Sri Lanka — Leading Rights Groups Slam Outcome of 'Trinco 5' Case


Two leading international human rights groups have slammed the outcome of a case on the murder of five youth in Trincomalee.

A magistrate had last week acquitted all 13 defendants in the execution of five ethnic Tamil students on January 2, 2006, known as the “Trinco Five” case. On July 3, 2019, the magistrate acquitted 12 members of the police Special Task Force (STF) and a police officer due to a “lack of evidence.”

The global notoriety of the Trinco Five killings has made it a test case for the commitment of successive Sri Lankan governments to ensure accountability for grave crimes carried out during the three-decade-long civil war with the Liberation Tigers of Tamil Eelam.

“Sri Lankan authorities have proven unable to obtain justice for the murders of five young people and the resulting cover-up despite the considerable evidence available,” said Meenakshi Ganguly, South Asia director at Human Rights Watch. “The failure to convict anyone in this emblematic case after 13 years demonstrates the need for a court with international participation that can properly protect victims and witnesses,” he said.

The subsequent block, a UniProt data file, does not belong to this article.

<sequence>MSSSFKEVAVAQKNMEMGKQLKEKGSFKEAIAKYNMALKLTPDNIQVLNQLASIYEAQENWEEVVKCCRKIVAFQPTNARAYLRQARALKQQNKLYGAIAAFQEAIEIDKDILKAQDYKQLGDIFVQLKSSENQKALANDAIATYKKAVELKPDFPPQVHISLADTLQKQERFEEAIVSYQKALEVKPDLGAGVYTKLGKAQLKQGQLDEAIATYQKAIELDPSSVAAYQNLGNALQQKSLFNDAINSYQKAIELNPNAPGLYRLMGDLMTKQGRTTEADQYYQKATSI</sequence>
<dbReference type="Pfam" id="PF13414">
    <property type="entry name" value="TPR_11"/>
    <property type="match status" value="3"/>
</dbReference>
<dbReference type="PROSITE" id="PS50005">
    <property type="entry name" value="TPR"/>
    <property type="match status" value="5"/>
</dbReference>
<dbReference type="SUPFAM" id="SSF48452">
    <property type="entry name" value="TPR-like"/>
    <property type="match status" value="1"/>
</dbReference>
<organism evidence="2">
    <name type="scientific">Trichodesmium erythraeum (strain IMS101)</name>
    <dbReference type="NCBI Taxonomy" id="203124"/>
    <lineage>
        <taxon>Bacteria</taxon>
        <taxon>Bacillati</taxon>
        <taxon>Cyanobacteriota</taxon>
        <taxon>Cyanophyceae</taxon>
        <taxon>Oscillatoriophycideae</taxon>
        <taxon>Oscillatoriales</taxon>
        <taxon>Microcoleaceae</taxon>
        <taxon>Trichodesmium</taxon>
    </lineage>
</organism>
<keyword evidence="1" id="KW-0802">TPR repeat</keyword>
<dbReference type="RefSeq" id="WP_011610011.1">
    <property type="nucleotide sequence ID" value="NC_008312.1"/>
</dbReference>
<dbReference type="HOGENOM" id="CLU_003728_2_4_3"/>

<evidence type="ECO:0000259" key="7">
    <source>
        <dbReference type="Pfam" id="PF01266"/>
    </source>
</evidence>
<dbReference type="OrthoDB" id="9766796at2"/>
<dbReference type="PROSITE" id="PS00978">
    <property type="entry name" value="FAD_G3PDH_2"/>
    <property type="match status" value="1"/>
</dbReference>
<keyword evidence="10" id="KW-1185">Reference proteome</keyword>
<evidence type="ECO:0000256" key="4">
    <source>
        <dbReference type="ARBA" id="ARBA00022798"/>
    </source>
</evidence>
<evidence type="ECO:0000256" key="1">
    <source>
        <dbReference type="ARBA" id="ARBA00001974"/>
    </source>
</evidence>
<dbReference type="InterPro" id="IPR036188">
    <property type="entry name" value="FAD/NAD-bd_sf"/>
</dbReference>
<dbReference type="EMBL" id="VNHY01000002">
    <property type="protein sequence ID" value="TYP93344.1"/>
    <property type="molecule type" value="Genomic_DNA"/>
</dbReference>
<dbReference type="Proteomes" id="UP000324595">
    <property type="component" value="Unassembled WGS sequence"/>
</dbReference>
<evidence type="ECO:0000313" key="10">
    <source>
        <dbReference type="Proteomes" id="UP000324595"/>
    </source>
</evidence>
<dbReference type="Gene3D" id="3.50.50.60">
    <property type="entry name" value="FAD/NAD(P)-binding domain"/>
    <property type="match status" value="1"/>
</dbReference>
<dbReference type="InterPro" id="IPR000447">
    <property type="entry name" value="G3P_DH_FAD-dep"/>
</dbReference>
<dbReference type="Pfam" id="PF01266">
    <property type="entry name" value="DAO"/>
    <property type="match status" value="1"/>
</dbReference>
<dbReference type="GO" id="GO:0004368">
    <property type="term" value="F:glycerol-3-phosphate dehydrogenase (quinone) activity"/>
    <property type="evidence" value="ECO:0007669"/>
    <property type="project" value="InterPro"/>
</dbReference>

A consensus resolution on transitional justice for Sri Lanka, adopted by the Human Rights Council in October 2015, calls for an accountability mechanism involving international judges, prosecutors, and investigators. Little progress has been made on this or other elements of the resolution.

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